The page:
committed himself to the restoration for years. 

 

"I ask you to restore this river in my lifetime," Leydecker said. 

 

All the restoration in the world, though, can't eliminate the fact that
every salmon in the Trinity River must swim up the Klamath River for more
than 40 miles before turning due south up the Trinity. 

 

Water quality and temperature, disease outbreaks, low flows and a generally
hostile environment in the Klamath can wipe out salmon trying to reach the
cold, clear Trinity. The U.S. Bureau of Reclamation has bought billions of
gallons of Trinity water from Sacramento Valley contractors again this year
to cool and raise the Klamath if conditions become dangerous. 

 

No one wants a repeat of the massive Klamath fish kill of 2002. 

 

Troy Fletcher, a consultant with the Yurok Tribe, told the council that the
Klamath's weighty issues must be front and center while restoring the
Trinity. 

"We're running the risk of wasting our money," he said. 

 

Bureau Deputy Area Manager Christine Karas agreed. But she said there is
"big horsepower" behind a conservation program headed up by the agency for
the Klamath, and said progress can be made. Reclamation's leadership is no
reason not to participate, she said. 

 

The blood is not good between Reclamation and the tribe, which holds the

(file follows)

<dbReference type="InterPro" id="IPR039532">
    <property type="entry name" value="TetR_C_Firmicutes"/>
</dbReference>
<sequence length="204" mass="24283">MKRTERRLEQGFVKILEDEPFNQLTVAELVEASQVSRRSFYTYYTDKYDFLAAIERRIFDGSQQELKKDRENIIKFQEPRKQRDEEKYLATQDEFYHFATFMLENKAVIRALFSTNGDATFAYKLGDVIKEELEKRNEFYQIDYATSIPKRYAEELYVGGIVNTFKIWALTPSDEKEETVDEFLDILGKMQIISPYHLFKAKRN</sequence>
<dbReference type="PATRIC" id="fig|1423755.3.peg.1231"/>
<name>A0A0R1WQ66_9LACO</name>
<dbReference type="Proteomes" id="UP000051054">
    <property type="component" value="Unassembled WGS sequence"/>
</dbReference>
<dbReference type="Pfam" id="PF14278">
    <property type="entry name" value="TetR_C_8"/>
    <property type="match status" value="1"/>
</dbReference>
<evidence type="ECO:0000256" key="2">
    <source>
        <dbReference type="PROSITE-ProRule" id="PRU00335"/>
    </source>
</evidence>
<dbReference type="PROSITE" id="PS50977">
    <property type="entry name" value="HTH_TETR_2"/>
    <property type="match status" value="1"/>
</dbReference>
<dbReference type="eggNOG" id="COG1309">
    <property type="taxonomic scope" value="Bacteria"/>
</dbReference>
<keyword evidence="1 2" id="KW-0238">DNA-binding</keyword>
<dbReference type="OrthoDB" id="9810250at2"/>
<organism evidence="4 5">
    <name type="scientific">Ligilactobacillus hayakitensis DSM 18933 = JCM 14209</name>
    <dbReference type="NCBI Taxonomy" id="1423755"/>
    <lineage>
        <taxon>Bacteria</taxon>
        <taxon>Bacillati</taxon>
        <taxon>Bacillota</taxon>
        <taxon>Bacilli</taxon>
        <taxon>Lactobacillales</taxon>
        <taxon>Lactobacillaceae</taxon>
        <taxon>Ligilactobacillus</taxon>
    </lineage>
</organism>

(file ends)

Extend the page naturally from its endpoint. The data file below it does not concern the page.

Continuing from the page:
agency responsible for killing tens of thousands of salmon it's obligated to
protect. 

Fletcher said the conservation program is the bureau's attempt to walk away
from its responsibility. 

 

"We don't trust the Bureau of Reclamation or the federal government in
general," Fletcher said. 

 

For the most part, the Trinity's heavy flows historically came in the
winter. The dam now captures that water. So the program must instead
simulate large spring snow melts that probably didn't do the heavy
geomorphic work. 

 

That's why bulldozers are needed, coupled with flows from Lewiston Dam to
maintain reshaped habitat. 

 

Rod Wittler, a scientist for the program, said the river's role above the
dam -- the 109 miles of spawning grounds that were lost -- must now be
played out in the 40 miles below the dam. 

 

"Will that be adequate to restore the fishery?" he asked. "That's part of
the grand experiment."

 

 

Byron Leydecker, 

Chair, Friends of Trinity River

Consultant, California Trout, Inc.

PO Box 2327

Mill Valley, CA 94942-2327

415 383 4810 ph

415 383 9562 fx

bwl3 at comcast.net

bleydecker at stanfordalumni.org (secondary)

http://www.fotr.org

http://caltrout.org